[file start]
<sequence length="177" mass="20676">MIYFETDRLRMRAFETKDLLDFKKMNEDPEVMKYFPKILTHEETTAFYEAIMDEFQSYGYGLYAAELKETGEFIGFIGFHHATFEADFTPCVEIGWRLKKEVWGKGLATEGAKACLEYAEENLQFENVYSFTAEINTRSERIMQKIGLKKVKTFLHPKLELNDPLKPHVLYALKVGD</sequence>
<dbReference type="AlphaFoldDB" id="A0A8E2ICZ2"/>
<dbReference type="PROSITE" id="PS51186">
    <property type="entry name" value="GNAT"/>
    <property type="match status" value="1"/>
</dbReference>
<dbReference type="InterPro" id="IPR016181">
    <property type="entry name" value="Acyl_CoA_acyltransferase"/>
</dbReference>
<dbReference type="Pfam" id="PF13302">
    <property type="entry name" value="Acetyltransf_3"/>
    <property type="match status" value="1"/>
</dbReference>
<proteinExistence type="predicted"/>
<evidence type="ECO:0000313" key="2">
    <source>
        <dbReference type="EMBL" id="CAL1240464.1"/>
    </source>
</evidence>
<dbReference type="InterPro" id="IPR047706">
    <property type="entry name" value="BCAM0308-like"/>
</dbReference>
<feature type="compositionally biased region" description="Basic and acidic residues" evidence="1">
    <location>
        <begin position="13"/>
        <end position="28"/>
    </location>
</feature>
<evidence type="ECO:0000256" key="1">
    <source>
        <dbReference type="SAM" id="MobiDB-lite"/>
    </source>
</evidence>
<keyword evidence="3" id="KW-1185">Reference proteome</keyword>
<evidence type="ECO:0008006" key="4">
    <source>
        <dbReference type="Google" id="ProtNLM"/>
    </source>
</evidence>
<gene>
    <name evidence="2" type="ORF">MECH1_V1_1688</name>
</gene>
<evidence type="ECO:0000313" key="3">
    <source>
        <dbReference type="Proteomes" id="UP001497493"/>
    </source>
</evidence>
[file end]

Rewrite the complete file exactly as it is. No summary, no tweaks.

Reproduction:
<sequence length="177" mass="20676">MIYFETDRLRMRAFETKDLLDFKKMNEDPEVMKYFPKILTHEETTAFYEAIMDEFQSYGYGLYAAELKETGEFIGFIGFHHATFEADFTPCVEIGWRLKKEVWGKGLATEGAKACLEYAEENLQFENVYSFTAEINTRSERIMQKIGLKKVKTFLHPKLELNDPLKPHVLYALKVGD</sequence>
<dbReference type="AlphaFoldDB" id="A0A8E2ICZ2"/>
<dbReference type="PROSITE" id="PS51186">
    <property type="entry name" value="GNAT"/>
    <property type="match status" value="1"/>
</dbReference>
<dbReference type="InterPro" id="IPR016181">
    <property type="entry name" value="Acyl_CoA_acyltransferase"/>
</dbReference>
<dbReference type="Pfam" id="PF13302">
    <property type="entry name" value="Acetyltransf_3"/>
    <property type="match status" value="1"/>
</dbReference>
<proteinExistence type="predicted"/>
<evidence type="ECO:0000313" key="2">
    <source>
        <dbReference type="EMBL" id="CAL1240464.1"/>
    </source>
</evidence>
<dbReference type="InterPro" id="IPR047706">
    <property type="entry name" value="BCAM0308-like"/>
</dbReference>
<feature type="compositionally biased region" description="Basic and acidic residues" evidence="1">
    <location>
        <begin position="13"/>
        <end position="28"/>
    </location>
</feature>
<evidence type="ECO:0000256" key="1">
    <source>
        <dbReference type="SAM" id="MobiDB-lite"/>
    </source>
</evidence>
<keyword evidence="3" id="KW-1185">Reference proteome</keyword>
<evidence type="ECO:0008006" key="4">
    <source>
        <dbReference type="Google" id="ProtNLM"/>
    </source>
</evidence>
<gene>
    <name evidence="2" type="ORF">MECH1_V1_1688</name>
</gene>
<evidence type="ECO:0000313" key="3">
    <source>
        <dbReference type="Proteomes" id="UP001497493"/>
    </source>
</evidence>